Activity: What animal sign are you?
Ask the children to work out which animal sign corresponds to the year of their birth. Research the characteristics of each animal sign and see if the children think that their sign’s traits are an accurate description of them. (See the table below.)
2. A fresh start
Other traditions associated with Chinese New Year include thoroughly cleaning your home, buying new clothes and having a haircut before the first day of the new year. This all signifies having a new start, but you must be careful to have finished all cleaning before New Year’s Day, otherwise you risk accidentally throwing out the good fortune of the new year!
Another popular custom is to decorate your home with signs that have the Chinese word fu written on them – this means ‘luck and happiness’. Decorating your house with flowers is popular because it signifies the coming of spring and a new beginning.
Activity: Blossom trees
Children could make their own trees covered in plum blossom that signifies courage and hope for the year ahead. Start with half a polystyrene ball and paint it brown. Next, take some brown pipe cleaners and cut them into varying lengths. Twist two pipe cleaners together to make them look like branches and then push them into the ball. Next, take some pink tissue paper and cut squares approximately 2cm x 2cm. Place the handle end of a paintbrush into the middle of a square and then twist the tissue paper around the handle. Put a small blob of glue on one of the branches and then press the end of the paintbrush onto the glue – the tissue paper should slide off and stick to the branch. Continue to do this until you have covered your branches.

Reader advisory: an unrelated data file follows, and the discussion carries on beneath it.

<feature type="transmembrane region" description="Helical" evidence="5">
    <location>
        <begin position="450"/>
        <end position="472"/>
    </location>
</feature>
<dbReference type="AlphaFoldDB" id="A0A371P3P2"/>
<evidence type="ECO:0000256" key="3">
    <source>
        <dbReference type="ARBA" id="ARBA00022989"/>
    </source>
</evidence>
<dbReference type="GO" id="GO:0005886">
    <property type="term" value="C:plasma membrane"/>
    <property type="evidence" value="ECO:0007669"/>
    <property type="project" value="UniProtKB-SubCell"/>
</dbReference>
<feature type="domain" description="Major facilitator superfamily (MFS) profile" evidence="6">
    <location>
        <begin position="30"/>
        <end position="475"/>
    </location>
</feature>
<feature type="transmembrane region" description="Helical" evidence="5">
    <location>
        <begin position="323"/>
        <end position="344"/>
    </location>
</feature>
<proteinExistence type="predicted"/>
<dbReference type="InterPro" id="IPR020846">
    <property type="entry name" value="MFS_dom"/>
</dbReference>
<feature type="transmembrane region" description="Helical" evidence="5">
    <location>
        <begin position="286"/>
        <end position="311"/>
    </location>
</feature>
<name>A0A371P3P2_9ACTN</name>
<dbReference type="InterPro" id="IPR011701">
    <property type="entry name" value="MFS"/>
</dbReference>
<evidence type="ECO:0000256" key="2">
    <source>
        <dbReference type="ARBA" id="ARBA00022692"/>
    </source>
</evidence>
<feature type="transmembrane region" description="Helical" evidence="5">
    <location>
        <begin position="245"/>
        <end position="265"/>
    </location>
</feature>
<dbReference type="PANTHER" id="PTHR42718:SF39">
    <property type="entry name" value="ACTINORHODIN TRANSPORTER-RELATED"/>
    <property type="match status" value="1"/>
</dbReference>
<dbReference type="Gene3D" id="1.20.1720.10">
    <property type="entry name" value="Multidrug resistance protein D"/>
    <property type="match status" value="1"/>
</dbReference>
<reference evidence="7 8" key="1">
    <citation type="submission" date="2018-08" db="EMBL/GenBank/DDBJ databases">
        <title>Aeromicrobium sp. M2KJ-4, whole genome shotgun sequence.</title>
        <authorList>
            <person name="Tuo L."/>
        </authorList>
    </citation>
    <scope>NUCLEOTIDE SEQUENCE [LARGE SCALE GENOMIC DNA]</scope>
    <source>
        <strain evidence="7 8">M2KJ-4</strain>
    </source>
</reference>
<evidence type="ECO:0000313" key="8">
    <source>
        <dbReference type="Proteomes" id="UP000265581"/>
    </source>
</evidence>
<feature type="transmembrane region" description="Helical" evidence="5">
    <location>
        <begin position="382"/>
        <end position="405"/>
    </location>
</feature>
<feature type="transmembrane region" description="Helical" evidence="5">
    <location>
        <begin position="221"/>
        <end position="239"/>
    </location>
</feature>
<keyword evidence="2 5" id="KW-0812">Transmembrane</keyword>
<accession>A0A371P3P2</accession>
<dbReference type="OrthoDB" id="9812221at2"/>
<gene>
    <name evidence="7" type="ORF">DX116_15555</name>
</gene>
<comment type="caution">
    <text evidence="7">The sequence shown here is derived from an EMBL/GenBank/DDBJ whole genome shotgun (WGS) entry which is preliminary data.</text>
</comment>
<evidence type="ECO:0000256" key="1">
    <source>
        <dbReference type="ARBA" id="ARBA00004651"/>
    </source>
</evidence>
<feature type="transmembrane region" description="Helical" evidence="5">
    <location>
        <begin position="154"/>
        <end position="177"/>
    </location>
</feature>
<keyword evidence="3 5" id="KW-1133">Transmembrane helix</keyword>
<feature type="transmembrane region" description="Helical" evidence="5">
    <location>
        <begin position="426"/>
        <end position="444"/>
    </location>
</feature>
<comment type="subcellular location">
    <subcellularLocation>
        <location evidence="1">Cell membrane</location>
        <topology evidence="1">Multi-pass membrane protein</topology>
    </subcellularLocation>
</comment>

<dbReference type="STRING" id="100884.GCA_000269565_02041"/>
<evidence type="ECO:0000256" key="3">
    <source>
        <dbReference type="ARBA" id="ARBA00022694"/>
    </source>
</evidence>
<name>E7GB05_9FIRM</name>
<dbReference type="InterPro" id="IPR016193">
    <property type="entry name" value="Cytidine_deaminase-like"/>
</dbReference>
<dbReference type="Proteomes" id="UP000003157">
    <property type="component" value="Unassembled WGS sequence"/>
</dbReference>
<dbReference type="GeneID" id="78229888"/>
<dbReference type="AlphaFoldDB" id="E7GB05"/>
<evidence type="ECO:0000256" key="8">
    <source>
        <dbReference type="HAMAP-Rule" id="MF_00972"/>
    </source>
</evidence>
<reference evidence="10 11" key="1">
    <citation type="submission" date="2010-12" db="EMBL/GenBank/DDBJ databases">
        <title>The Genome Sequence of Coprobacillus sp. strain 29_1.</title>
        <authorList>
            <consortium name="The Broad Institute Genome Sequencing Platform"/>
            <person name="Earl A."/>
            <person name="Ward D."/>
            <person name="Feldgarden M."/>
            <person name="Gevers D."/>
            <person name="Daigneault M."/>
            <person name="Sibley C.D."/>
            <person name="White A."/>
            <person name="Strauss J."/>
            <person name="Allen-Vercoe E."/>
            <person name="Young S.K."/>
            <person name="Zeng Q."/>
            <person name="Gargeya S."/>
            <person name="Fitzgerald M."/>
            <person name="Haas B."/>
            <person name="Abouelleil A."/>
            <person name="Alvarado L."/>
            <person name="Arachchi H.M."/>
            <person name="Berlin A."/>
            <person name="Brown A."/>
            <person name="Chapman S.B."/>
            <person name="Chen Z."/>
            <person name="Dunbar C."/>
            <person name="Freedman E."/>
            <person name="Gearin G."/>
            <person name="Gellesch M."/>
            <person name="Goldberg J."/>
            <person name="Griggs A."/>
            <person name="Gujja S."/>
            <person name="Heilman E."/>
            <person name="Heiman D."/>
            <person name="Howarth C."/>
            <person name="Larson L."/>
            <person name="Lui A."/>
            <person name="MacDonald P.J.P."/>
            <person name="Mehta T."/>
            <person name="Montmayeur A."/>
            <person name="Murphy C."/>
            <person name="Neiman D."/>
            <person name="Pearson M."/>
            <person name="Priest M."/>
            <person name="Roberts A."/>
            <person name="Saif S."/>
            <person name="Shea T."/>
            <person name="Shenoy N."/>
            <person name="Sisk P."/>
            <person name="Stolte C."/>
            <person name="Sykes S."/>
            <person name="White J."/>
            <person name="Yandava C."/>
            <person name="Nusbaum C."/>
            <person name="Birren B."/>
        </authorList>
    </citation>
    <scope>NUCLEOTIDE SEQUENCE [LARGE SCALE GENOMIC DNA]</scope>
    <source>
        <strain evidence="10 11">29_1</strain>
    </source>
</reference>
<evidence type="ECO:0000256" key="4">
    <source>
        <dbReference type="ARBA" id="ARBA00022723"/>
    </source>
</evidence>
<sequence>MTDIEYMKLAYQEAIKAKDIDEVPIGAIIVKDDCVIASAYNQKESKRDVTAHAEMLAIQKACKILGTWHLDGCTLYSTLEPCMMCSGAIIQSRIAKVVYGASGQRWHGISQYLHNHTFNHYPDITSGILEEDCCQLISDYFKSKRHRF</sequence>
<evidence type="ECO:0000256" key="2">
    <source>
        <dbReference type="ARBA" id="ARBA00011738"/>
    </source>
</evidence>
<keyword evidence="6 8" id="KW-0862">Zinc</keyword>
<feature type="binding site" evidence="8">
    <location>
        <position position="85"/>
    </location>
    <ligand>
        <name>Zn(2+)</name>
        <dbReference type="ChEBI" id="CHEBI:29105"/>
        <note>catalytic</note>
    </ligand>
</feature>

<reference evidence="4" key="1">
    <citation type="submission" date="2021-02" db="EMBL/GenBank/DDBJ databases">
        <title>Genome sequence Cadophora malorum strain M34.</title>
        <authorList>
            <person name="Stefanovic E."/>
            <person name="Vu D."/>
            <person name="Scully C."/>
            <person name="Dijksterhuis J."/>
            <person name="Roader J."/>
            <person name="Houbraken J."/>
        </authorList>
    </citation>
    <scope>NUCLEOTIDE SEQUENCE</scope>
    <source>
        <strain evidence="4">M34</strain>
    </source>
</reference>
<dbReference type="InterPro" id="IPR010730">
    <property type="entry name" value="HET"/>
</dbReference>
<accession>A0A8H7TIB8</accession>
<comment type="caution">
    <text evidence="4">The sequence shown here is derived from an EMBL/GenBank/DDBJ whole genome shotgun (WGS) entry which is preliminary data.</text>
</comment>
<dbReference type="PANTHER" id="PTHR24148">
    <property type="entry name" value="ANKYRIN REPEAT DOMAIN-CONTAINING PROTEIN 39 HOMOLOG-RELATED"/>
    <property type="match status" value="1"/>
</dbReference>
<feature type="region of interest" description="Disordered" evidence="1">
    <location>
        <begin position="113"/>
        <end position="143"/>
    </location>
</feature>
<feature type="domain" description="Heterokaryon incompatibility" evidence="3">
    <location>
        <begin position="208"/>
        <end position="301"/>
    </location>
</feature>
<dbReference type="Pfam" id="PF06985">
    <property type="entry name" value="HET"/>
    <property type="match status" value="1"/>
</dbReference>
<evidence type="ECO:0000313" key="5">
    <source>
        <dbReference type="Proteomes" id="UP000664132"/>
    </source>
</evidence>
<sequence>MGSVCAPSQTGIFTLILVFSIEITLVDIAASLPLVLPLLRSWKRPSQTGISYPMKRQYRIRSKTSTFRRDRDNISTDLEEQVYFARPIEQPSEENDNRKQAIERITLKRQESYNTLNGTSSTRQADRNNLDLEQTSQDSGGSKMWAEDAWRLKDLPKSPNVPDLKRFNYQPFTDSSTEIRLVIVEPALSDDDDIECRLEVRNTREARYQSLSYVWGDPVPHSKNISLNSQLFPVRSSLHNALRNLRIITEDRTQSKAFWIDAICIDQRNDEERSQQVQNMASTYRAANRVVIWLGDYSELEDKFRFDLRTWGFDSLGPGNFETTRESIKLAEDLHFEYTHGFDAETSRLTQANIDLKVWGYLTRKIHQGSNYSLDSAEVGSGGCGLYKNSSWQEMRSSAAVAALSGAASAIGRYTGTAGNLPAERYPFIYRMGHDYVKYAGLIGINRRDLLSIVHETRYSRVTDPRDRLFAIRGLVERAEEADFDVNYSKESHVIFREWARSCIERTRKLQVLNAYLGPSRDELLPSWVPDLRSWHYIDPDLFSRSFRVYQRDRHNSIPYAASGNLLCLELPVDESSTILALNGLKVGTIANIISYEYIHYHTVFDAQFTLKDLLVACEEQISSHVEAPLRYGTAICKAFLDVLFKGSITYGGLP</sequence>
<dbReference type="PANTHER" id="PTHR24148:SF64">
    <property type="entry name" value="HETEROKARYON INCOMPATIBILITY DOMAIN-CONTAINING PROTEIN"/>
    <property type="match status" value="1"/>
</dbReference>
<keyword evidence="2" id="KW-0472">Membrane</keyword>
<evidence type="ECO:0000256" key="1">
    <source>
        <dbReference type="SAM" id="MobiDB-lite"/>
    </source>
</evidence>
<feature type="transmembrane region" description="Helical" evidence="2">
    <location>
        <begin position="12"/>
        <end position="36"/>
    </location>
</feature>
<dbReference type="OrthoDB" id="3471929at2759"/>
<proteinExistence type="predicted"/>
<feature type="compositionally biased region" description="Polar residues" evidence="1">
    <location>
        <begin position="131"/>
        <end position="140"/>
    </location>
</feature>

Activity: Chinese writing
Look at the Chinese symbols for ‘Happy New Year’ and ‘luck and happiness’. Children could try making their own signs for the classroom by writing these symbols using a long-bristled, soft brush and black paint (or ink if they wear protective clothing and cover all surfaces). When writing a Chinese symbol, each stroke must be made confidently and definitely – children will need to practise before creating the final sign, as each symbol is a mini work of art!
3. Symbolic foods
Many of the foods eaten on the eve of Chinese New Year are symbolic. These include dumplings, because they look like golden nuggets; oranges, because the Chinese word for orange sounds like the Chinese word for ‘wealth’, and long noodles, because they signify long life.
Sticky rice cakes and sweets are also served. This is because of a Chinese fable about the Kitchen God whose job it is to report to the Jade Emperor in Heaven on whether families have been good or bad. According to the legend, when families serve the Kitchen God sticky, delicious foods, his mouth gets stuck together and he cannot report any bad things about the family to the Jade Emperor.
Activity: A Chinese banquet
As a grand finale to your Chinese New Year celebrations, prepare a selection of Chinese food for the children to try. You may be able to ask parents or members of your local community to help. Alternatively, visit a Chinese supermarket or restaurant for ideas. (Note: always remember to check if children have any dietary requirements or allergies.)